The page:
This paper exemplifies various similarities and differences between “Drunken Master” and “Fist of Fury”.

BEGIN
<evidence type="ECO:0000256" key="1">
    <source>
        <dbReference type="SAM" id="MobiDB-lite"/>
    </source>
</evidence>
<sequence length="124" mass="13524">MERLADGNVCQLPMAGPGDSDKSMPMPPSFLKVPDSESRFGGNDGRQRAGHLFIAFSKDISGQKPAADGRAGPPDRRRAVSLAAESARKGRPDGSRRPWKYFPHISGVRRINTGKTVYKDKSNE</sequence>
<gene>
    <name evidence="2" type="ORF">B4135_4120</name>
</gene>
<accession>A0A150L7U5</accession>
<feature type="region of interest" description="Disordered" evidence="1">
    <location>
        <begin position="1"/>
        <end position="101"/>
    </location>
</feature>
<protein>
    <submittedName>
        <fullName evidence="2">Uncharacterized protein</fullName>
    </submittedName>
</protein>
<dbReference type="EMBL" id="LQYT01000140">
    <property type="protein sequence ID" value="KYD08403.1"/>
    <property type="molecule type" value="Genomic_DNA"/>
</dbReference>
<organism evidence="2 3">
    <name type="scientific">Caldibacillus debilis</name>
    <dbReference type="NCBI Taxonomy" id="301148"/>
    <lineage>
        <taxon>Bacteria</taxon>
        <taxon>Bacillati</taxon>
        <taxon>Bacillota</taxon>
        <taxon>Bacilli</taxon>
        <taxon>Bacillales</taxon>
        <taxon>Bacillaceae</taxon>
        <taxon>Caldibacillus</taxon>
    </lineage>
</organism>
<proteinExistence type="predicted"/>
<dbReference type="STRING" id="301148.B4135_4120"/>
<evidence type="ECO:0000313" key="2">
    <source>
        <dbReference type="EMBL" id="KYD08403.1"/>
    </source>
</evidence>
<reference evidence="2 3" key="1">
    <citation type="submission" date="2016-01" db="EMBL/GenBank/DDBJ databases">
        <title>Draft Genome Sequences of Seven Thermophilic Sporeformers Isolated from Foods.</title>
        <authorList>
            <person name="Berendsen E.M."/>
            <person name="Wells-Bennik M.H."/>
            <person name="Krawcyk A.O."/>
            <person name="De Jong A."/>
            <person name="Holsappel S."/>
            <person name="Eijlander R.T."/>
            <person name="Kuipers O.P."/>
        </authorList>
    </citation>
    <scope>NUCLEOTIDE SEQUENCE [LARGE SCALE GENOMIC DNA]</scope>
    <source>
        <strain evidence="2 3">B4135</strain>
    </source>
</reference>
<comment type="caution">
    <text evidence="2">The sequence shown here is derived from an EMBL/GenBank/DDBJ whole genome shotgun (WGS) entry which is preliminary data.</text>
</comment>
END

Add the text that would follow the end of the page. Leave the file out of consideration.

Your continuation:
Firstly, both films are nationalistic and portray the Chinese masculinity. Nationalism and Chinese cinema have always been intertwined. “Fist of Fury” is situated at the period when China was recovering from degradations and humiliations in the hands of Japanese and other colonial powers. Lee acts as a strong Chinese man who confronts all humiliations and challenges and triumphs over them thus portraying his nationalism. Lee defeats Japanese clearly indicating the triumph of Chinese martial arts over external forms and illustrates how customary martial arts were deeply ingrained in Lee. Additionally, Lee’s triumph and devotion to defending the society is depicted when he uses his Chinese martial arts skills to defend and protect his community against external interference, a factor that further indicates the role that men were supposed to play in the traditional Chinese community. While many analysts document Lee’s nationalism as hugely controversial and the entire process of defining who a Chinese is as multifaceted and dubious, Lee’s character embodies a Chinese who is anti-Japanese and the avenge against the slaying of his master portray the antagonism that existed between Chinese Nationalists and the ‘others’, typically represented by Japanese villains (Louie, 92). Similarly, in the “Drunken Master”, the nationalistic spirit and Chinese masculinity are featured through the character of Jackie Chan. Chan, despite being dreadful of Chinese martial arts, is forced to train in it which later enables him to defend his father against being butchered by Yan Ti San who was hired by a business opponent to kill Chan’s father. Chan was to be trained by Beggar who is legendary for crippling students when training. When Chan finds it hard to survive in Beggar’s school, he leaves for Drunken Master’s school and learns